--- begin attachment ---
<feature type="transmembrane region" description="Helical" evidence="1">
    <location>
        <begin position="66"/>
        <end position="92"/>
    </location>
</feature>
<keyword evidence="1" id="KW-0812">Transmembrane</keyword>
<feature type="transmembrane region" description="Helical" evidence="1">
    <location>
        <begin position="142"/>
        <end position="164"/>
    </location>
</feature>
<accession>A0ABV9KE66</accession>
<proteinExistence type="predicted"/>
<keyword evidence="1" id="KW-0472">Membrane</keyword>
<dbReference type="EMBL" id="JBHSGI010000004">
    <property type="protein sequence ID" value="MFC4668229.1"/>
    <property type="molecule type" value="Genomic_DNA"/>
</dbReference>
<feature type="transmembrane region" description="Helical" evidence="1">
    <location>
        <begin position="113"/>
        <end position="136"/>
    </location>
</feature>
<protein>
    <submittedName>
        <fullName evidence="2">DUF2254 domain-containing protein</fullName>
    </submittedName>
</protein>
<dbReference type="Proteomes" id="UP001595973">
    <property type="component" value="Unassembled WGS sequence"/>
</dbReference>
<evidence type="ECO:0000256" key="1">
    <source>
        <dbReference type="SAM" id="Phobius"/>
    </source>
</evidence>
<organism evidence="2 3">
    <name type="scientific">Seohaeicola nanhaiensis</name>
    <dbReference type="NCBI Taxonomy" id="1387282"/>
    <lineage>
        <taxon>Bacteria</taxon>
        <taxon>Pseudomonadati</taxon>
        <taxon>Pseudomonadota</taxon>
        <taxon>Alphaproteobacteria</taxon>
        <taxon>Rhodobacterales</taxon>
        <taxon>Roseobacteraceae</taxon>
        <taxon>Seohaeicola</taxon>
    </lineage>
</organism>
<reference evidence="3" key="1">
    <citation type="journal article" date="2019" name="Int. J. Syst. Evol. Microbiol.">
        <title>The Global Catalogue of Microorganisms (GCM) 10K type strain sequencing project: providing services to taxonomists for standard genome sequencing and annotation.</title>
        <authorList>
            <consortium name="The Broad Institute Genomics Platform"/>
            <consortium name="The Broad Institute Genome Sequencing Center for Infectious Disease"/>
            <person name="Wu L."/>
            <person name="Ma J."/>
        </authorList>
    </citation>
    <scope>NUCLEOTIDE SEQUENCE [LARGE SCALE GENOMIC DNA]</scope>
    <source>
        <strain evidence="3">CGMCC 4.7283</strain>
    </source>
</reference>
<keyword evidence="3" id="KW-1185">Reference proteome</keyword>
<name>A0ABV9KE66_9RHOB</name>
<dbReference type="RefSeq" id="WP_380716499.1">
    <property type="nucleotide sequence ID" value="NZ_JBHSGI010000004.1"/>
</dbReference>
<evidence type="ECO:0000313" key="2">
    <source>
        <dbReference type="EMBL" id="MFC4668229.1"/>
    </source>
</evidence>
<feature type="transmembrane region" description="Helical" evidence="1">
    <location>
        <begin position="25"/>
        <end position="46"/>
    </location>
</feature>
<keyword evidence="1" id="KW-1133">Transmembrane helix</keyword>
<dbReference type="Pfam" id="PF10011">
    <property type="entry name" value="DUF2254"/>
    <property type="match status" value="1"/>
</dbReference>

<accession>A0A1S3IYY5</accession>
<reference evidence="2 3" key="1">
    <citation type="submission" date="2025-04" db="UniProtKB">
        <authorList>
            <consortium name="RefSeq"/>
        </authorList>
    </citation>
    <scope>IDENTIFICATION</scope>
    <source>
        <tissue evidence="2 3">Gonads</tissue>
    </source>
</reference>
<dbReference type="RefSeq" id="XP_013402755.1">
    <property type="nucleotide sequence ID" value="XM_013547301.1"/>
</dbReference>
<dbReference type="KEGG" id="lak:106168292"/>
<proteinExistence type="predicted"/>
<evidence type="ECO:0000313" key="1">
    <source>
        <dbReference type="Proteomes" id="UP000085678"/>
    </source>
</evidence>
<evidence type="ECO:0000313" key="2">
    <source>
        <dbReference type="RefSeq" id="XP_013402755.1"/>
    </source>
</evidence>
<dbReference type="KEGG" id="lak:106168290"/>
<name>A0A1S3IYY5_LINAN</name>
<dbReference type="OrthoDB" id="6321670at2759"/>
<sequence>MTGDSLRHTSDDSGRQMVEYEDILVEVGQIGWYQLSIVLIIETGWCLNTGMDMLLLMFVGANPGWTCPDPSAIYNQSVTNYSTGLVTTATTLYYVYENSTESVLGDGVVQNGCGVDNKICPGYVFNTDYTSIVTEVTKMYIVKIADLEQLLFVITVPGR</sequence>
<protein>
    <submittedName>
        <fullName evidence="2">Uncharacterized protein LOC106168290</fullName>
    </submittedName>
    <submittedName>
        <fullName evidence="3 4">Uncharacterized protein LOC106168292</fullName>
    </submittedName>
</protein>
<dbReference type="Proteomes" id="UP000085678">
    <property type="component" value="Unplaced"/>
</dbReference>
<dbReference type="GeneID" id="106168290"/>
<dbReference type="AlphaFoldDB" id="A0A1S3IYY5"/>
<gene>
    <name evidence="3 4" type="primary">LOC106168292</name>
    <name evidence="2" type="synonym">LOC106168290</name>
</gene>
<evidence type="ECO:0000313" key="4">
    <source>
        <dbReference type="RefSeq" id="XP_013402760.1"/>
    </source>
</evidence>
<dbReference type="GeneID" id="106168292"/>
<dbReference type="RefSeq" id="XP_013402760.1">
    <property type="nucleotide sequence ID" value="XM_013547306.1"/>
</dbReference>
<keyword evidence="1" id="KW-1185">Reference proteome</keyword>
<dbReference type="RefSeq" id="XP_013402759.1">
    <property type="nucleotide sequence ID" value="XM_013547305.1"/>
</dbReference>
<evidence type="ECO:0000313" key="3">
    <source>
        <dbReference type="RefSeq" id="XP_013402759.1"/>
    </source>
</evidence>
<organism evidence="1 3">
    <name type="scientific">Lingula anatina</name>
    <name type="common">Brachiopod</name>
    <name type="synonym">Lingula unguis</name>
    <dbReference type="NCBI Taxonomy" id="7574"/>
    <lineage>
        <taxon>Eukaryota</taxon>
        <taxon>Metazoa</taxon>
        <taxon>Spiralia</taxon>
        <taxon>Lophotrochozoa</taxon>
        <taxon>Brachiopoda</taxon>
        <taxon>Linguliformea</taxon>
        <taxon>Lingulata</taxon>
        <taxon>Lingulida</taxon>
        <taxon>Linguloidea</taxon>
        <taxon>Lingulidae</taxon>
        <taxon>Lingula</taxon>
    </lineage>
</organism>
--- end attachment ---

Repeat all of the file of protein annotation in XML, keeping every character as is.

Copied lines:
<feature type="transmembrane region" description="Helical" evidence="1">
    <location>
        <begin position="66"/>
        <end position="92"/>
    </location>
</feature>
<keyword evidence="1" id="KW-0812">Transmembrane</keyword>
<feature type="transmembrane region" description="Helical" evidence="1">
    <location>
        <begin position="142"/>
        <end position="164"/>
    </location>
</feature>
<accession>A0ABV9KE66</accession>
<proteinExistence type="predicted"/>
<keyword evidence="1" id="KW-0472">Membrane</keyword>
<dbReference type="EMBL" id="JBHSGI010000004">
    <property type="protein sequence ID" value="MFC4668229.1"/>
    <property type="molecule type" value="Genomic_DNA"/>
</dbReference>
<feature type="transmembrane region" description="Helical" evidence="1">
    <location>
        <begin position="113"/>
        <end position="136"/>
    </location>
</feature>
<protein>
    <submittedName>
        <fullName evidence="2">DUF2254 domain-containing protein</fullName>
    </submittedName>
</protein>
<dbReference type="Proteomes" id="UP001595973">
    <property type="component" value="Unassembled WGS sequence"/>
</dbReference>
<evidence type="ECO:0000256" key="1">
    <source>
        <dbReference type="SAM" id="Phobius"/>
    </source>
</evidence>
<organism evidence="2 3">
    <name type="scientific">Seohaeicola nanhaiensis</name>
    <dbReference type="NCBI Taxonomy" id="1387282"/>
    <lineage>
        <taxon>Bacteria</taxon>
        <taxon>Pseudomonadati</taxon>
        <taxon>Pseudomonadota</taxon>
        <taxon>Alphaproteobacteria</taxon>
        <taxon>Rhodobacterales</taxon>
        <taxon>Roseobacteraceae</taxon>
        <taxon>Seohaeicola</taxon>
    </lineage>
</organism>
<reference evidence="3" key="1">
    <citation type="journal article" date="2019" name="Int. J. Syst. Evol. Microbiol.">
        <title>The Global Catalogue of Microorganisms (GCM) 10K type strain sequencing project: providing services to taxonomists for standard genome sequencing and annotation.</title>
        <authorList>
            <consortium name="The Broad Institute Genomics Platform"/>
            <consortium name="The Broad Institute Genome Sequencing Center for Infectious Disease"/>
            <person name="Wu L."/>
            <person name="Ma J."/>
        </authorList>
    </citation>
    <scope>NUCLEOTIDE SEQUENCE [LARGE SCALE GENOMIC DNA]</scope>
    <source>
        <strain evidence="3">CGMCC 4.7283</strain>
    </source>
</reference>
<keyword evidence="3" id="KW-1185">Reference proteome</keyword>
<name>A0ABV9KE66_9RHOB</name>
<dbReference type="RefSeq" id="WP_380716499.1">
    <property type="nucleotide sequence ID" value="NZ_JBHSGI010000004.1"/>
</dbReference>
<evidence type="ECO:0000313" key="2">
    <source>
        <dbReference type="EMBL" id="MFC4668229.1"/>
    </source>
</evidence>
<feature type="transmembrane region" description="Helical" evidence="1">
    <location>
        <begin position="25"/>
        <end position="46"/>
    </location>
</feature>
<keyword evidence="1" id="KW-1133">Transmembrane helix</keyword>
<dbReference type="Pfam" id="PF10011">
    <property type="entry name" value="DUF2254"/>
    <property type="match status" value="1"/>
</dbReference>

<accession>A0A1S3IYY5</accession>
<reference evidence="2 3" key="1">
    <citation type="submission" date="2025-04" db="UniProtKB">
        <authorList>
            <consortium name="RefSeq"/>
        </authorList>
    </citation>
    <scope>IDENTIFICATION</scope>
    <source>
        <tissue evidence="2 3">Gonads</tissue>
    </source>
</reference>
<dbReference type="RefSeq" id="XP_013402755.1">
    <property type="nucleotide sequence ID" value="XM_013547301.1"/>
</dbReference>
<dbReference type="KEGG" id="lak:106168292"/>
<proteinExistence type="predicted"/>
<evidence type="ECO:0000313" key="1">
    <source>
        <dbReference type="Proteomes" id="UP000085678"/>
    </source>
</evidence>
<evidence type="ECO:0000313" key="2">
    <source>
        <dbReference type="RefSeq" id="XP_013402755.1"/>
    </source>
</evidence>
<dbReference type="KEGG" id="lak:106168290"/>
<name>A0A1S3IYY5_LINAN</name>
<dbReference type="OrthoDB" id="6321670at2759"/>
<sequence>MTGDSLRHTSDDSGRQMVEYEDILVEVGQIGWYQLSIVLIIETGWCLNTGMDMLLLMFVGANPGWTCPDPSAIYNQSVTNYSTGLVTTATTLYYVYENSTESVLGDGVVQNGCGVDNKICPGYVFNTDYTSIVTEVTKMYIVKIADLEQLLFVITVPGR</sequence>
<protein>
    <submittedName>
        <fullName evidence="2">Uncharacterized protein LOC106168290</fullName>
    </submittedName>
    <submittedName>
        <fullName evidence="3 4">Uncharacterized protein LOC106168292</fullName>
    </submittedName>
</protein>
<dbReference type="Proteomes" id="UP000085678">
    <property type="component" value="Unplaced"/>
</dbReference>
<dbReference type="GeneID" id="106168290"/>
<dbReference type="AlphaFoldDB" id="A0A1S3IYY5"/>
<gene>
    <name evidence="3 4" type="primary">LOC106168292</name>
    <name evidence="2" type="synonym">LOC106168290</name>
</gene>
<evidence type="ECO:0000313" key="4">
    <source>
        <dbReference type="RefSeq" id="XP_013402760.1"/>
    </source>
</evidence>
<dbReference type="GeneID" id="106168292"/>
<dbReference type="RefSeq" id="XP_013402760.1">
    <property type="nucleotide sequence ID" value="XM_013547306.1"/>
</dbReference>
<keyword evidence="1" id="KW-1185">Reference proteome</keyword>
<dbReference type="RefSeq" id="XP_013402759.1">
    <property type="nucleotide sequence ID" value="XM_013547305.1"/>
</dbReference>
<evidence type="ECO:0000313" key="3">
    <source>
        <dbReference type="RefSeq" id="XP_013402759.1"/>
    </source>
</evidence>
<organism evidence="1 3">
    <name type="scientific">Lingula anatina</name>
    <name type="common">Brachiopod</name>
    <name type="synonym">Lingula unguis</name>
    <dbReference type="NCBI Taxonomy" id="7574"/>
    <lineage>
        <taxon>Eukaryota</taxon>
        <taxon>Metazoa</taxon>
        <taxon>Spiralia</taxon>
        <taxon>Lophotrochozoa</taxon>
        <taxon>Brachiopoda</taxon>
        <taxon>Linguliformea</taxon>
        <taxon>Lingulata</taxon>
        <taxon>Lingulida</taxon>
        <taxon>Linguloidea</taxon>
        <taxon>Lingulidae</taxon>
        <taxon>Lingula</taxon>
    </lineage>
</organism>